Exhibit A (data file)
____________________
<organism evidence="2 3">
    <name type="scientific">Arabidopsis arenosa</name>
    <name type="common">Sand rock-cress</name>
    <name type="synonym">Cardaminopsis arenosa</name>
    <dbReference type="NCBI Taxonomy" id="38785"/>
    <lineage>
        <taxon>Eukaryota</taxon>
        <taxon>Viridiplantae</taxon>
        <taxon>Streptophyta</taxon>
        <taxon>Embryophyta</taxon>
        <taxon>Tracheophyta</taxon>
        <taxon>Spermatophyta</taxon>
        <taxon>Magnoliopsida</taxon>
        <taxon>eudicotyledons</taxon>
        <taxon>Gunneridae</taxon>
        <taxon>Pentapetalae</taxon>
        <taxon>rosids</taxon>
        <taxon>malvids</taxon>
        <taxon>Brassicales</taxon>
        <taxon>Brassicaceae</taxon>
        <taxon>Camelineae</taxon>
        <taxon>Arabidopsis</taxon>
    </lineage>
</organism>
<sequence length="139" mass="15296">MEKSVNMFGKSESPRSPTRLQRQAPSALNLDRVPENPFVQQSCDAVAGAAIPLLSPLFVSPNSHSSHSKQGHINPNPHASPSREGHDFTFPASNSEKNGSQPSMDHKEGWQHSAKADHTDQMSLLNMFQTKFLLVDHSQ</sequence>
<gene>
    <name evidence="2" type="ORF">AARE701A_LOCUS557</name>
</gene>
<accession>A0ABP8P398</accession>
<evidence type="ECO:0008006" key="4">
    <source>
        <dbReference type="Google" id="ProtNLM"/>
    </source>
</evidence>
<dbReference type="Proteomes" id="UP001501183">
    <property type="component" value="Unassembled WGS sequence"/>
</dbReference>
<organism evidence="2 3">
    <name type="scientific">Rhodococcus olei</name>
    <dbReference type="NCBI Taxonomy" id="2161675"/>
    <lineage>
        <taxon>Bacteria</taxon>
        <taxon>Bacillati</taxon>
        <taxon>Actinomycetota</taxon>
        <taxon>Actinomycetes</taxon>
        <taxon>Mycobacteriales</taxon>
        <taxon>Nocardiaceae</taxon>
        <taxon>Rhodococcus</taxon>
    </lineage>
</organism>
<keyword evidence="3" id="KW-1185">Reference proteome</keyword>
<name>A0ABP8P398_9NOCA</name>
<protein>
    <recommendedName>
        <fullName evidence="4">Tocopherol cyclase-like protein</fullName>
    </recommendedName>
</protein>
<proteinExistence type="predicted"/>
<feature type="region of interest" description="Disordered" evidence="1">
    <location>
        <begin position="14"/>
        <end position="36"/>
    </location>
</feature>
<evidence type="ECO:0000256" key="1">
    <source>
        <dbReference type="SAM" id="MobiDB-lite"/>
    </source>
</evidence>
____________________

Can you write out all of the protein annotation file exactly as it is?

<organism evidence="2 3">
    <name type="scientific">Arabidopsis arenosa</name>
    <name type="common">Sand rock-cress</name>
    <name type="synonym">Cardaminopsis arenosa</name>
    <dbReference type="NCBI Taxonomy" id="38785"/>
    <lineage>
        <taxon>Eukaryota</taxon>
        <taxon>Viridiplantae</taxon>
        <taxon>Streptophyta</taxon>
        <taxon>Embryophyta</taxon>
        <taxon>Tracheophyta</taxon>
        <taxon>Spermatophyta</taxon>
        <taxon>Magnoliopsida</taxon>
        <taxon>eudicotyledons</taxon>
        <taxon>Gunneridae</taxon>
        <taxon>Pentapetalae</taxon>
        <taxon>rosids</taxon>
        <taxon>malvids</taxon>
        <taxon>Brassicales</taxon>
        <taxon>Brassicaceae</taxon>
        <taxon>Camelineae</taxon>
        <taxon>Arabidopsis</taxon>
    </lineage>
</organism>
<sequence length="139" mass="15296">MEKSVNMFGKSESPRSPTRLQRQAPSALNLDRVPENPFVQQSCDAVAGAAIPLLSPLFVSPNSHSSHSKQGHINPNPHASPSREGHDFTFPASNSEKNGSQPSMDHKEGWQHSAKADHTDQMSLLNMFQTKFLLVDHSQ</sequence>
<gene>
    <name evidence="2" type="ORF">AARE701A_LOCUS557</name>
</gene>
<accession>A0ABP8P398</accession>
<evidence type="ECO:0008006" key="4">
    <source>
        <dbReference type="Google" id="ProtNLM"/>
    </source>
</evidence>
<dbReference type="Proteomes" id="UP001501183">
    <property type="component" value="Unassembled WGS sequence"/>
</dbReference>
<organism evidence="2 3">
    <name type="scientific">Rhodococcus olei</name>
    <dbReference type="NCBI Taxonomy" id="2161675"/>
    <lineage>
        <taxon>Bacteria</taxon>
        <taxon>Bacillati</taxon>
        <taxon>Actinomycetota</taxon>
        <taxon>Actinomycetes</taxon>
        <taxon>Mycobacteriales</taxon>
        <taxon>Nocardiaceae</taxon>
        <taxon>Rhodococcus</taxon>
    </lineage>
</organism>
<keyword evidence="3" id="KW-1185">Reference proteome</keyword>
<name>A0ABP8P398_9NOCA</name>
<protein>
    <recommendedName>
        <fullName evidence="4">Tocopherol cyclase-like protein</fullName>
    </recommendedName>
</protein>
<proteinExistence type="predicted"/>
<feature type="region of interest" description="Disordered" evidence="1">
    <location>
        <begin position="14"/>
        <end position="36"/>
    </location>
</feature>
<evidence type="ECO:0000256" key="1">
    <source>
        <dbReference type="SAM" id="MobiDB-lite"/>
    </source>
</evidence>